On March 25, the Congressional Budget Office released an important study of President Bush's budget proposal. What was novel about this study is that the CBO attempted to calculate the impact of the proposal on the economy as a whole. Normally, it assumes that even large changes in taxing and spending will have no effect whatever on such things as the unemployment rate, real growth in the economy, inflation and interest rates, among other things.
This method of analysis has long frustrated advocates of supply-side tax cuts. They believe that holding the economy constant when calculating the effects of such tax changes exaggerates their budgetary cost, thereby decreasing their chances of being enacted by Congress. After all, the whole point of a supply-side tax cut is to increase economic growth by stimulating work, saving and investment.
Some people believe that the inclusion of macroeconomic effects in revenue estimates is some kind of trick to make tax cuts appear costless. It is often alleged that Ronald Reagan played such a trick on the American people in 1981 by saying that the big tax cut that year would not reduce federal revenue. This is nonsense. The Reagan administration always said that the 1981 tax cut would lose large revenues, and its estimates were comparable to those made by independent analysts.
Furthermore, supply-side economists who made private estimates of the revenue impact of the Reagan tax cut-estimates that did incorporate growth effects-also showed large revenue losses. For example, an estimate by economist Norman Ture of an early version of the Reagan plan showed large net revenue losses even 10 years after enactment. Economist Michael Evans came to similar conclusions.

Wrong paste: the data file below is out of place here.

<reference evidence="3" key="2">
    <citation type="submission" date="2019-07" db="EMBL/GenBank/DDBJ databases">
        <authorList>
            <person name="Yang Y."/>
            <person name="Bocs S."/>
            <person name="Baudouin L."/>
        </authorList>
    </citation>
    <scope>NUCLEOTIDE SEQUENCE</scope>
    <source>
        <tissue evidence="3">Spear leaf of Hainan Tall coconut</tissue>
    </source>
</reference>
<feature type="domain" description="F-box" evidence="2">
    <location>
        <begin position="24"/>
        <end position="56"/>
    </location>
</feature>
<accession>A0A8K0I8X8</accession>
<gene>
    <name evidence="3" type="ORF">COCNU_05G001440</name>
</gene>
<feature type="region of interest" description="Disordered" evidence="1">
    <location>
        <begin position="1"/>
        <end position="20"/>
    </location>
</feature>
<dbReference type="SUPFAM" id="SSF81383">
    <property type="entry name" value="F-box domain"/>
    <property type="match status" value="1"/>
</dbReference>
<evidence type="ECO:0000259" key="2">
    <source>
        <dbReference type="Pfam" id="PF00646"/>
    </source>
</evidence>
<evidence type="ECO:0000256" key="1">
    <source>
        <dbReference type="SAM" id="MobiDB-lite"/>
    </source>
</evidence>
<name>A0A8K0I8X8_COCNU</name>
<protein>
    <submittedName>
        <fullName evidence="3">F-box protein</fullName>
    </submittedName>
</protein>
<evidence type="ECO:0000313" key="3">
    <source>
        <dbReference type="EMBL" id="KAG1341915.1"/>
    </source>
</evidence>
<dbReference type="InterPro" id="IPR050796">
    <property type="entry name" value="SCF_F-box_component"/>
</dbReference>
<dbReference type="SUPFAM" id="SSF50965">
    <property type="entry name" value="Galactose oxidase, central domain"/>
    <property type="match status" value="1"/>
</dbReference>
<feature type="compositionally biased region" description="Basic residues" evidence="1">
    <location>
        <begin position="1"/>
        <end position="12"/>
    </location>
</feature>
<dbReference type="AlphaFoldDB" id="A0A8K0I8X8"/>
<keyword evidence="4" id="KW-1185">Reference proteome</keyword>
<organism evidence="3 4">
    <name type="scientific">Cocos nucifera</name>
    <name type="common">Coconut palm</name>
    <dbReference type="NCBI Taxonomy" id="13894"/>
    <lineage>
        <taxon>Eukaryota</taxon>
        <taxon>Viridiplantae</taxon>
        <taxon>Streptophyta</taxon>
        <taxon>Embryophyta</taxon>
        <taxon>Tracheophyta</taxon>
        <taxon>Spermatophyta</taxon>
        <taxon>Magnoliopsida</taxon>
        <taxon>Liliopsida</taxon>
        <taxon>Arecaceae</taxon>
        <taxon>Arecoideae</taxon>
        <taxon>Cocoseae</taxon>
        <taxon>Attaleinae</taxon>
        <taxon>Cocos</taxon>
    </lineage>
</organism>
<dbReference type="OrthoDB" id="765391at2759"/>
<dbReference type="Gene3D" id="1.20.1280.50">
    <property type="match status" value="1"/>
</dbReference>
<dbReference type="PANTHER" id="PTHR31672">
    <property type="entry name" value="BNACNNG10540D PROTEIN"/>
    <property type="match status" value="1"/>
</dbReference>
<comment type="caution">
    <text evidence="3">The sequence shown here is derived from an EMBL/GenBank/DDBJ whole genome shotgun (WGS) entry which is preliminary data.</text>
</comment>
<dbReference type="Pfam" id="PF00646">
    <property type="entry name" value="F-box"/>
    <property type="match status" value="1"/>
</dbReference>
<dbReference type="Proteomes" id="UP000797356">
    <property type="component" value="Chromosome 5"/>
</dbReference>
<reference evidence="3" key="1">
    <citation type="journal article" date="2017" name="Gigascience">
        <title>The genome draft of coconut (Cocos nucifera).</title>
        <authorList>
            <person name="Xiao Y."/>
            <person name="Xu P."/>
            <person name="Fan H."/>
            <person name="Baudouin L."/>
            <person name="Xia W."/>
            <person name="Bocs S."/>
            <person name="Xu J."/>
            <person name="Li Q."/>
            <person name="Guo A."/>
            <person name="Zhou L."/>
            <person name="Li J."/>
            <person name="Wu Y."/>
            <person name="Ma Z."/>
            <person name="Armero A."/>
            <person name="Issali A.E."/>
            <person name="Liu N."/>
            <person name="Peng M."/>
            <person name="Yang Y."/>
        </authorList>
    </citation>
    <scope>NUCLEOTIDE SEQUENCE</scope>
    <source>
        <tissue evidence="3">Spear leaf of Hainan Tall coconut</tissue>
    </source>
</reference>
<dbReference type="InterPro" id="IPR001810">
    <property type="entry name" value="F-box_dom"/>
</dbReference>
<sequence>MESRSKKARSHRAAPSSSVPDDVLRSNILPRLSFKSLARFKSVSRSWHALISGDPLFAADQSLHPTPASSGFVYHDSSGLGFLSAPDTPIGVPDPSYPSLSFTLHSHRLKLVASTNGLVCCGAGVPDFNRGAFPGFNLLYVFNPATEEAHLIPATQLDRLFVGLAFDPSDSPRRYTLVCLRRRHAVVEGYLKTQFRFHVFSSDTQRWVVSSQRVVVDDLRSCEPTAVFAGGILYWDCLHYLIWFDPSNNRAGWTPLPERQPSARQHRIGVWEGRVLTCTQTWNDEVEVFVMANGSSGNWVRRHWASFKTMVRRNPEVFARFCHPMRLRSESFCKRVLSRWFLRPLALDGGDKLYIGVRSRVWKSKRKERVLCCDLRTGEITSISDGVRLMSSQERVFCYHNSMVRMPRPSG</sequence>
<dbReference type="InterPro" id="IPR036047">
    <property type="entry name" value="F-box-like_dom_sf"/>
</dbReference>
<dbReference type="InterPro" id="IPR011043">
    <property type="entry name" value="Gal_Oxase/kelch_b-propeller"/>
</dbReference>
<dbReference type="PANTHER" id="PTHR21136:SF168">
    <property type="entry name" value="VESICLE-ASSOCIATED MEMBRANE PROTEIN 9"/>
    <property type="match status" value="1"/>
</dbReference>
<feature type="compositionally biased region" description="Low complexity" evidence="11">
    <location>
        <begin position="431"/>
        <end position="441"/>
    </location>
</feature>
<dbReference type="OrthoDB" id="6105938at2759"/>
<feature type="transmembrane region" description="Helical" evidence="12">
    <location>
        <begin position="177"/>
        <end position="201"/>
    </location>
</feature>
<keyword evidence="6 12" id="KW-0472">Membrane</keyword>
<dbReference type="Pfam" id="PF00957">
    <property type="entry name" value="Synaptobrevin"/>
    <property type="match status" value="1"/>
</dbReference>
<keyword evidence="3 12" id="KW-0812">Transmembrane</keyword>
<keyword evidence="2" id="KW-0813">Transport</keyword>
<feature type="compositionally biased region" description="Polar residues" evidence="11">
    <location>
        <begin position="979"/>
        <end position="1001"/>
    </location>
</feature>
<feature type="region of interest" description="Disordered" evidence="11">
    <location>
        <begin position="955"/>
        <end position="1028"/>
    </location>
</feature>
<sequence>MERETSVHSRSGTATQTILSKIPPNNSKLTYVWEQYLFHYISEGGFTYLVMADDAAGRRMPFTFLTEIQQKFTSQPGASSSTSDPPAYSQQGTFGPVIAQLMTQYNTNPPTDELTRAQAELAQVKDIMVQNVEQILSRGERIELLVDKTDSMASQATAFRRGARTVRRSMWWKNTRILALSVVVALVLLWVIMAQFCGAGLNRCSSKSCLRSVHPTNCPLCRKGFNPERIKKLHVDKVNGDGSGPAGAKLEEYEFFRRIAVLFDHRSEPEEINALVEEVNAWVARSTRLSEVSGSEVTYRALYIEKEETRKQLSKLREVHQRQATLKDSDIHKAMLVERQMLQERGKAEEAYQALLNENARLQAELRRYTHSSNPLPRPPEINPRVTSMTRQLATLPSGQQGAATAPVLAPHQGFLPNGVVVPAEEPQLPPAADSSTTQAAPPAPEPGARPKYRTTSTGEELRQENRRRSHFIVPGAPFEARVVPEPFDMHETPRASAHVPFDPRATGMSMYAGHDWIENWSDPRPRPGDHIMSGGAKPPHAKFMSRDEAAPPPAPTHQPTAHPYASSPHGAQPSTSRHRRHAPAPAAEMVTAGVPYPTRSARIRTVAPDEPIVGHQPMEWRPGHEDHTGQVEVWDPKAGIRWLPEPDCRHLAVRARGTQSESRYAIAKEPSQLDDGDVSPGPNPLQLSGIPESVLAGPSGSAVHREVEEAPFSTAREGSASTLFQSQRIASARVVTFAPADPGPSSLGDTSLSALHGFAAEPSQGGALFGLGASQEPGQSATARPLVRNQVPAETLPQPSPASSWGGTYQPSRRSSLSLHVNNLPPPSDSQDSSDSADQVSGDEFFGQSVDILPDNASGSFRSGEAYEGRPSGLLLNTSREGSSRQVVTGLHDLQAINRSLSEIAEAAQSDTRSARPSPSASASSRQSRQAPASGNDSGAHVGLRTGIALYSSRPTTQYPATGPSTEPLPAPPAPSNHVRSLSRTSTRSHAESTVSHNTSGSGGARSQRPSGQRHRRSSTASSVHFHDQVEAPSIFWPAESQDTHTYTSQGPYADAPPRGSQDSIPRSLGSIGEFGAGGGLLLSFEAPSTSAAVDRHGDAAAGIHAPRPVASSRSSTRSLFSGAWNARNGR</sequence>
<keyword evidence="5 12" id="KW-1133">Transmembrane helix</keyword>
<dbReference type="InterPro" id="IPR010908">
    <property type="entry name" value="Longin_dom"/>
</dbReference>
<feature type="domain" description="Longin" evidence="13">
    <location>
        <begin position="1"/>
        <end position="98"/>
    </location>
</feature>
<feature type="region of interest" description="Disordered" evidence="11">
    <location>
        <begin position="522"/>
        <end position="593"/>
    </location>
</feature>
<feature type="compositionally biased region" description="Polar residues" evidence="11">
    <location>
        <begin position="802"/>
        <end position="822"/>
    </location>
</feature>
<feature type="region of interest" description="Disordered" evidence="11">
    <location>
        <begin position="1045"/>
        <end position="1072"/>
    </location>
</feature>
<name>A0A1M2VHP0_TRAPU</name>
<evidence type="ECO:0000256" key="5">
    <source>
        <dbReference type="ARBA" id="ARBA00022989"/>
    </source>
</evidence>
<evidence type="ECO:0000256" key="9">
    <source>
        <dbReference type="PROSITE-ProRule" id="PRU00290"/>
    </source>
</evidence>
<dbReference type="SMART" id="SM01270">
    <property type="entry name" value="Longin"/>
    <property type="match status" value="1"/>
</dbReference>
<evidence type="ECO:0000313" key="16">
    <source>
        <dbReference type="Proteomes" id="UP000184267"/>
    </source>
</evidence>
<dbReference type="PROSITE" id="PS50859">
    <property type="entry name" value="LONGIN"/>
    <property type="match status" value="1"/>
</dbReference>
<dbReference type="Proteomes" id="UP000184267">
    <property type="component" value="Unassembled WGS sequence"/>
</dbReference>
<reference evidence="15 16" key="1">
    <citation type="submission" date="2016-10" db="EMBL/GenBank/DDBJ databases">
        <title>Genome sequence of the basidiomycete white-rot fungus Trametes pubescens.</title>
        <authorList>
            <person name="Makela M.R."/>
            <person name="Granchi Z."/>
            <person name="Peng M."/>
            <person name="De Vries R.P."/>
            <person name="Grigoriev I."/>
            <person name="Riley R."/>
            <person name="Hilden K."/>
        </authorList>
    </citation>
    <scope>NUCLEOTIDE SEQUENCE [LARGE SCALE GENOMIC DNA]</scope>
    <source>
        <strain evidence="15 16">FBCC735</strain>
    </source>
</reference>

What supply-siders always said is that the Reagan tax cut would not lose as much revenue as conventional (static) estimates predict. Economist Lawrence Lindsey, then at Harvard, concluded that when all was said and done, the net revenue loss from the 1981 tax cut was about a third less than official estimates predicted. A CBO study found that it was about 25 percent less.
Supply-siders believe that a dynamic analysis of President Bush's tax plan would show approximately the same thing -- that the net revenue loss will be between 25 percent and 33 percent less than a static estimate would show.
Bruce Bartlett is a former senior fellow with the National Center for Policy Analysis of Dallas, Texas. Bartlett is a prolific author, having published over 900 articles in national publications, and prominent magazines and published four books, including Reaganomics: Supply-Side Economics in Action.
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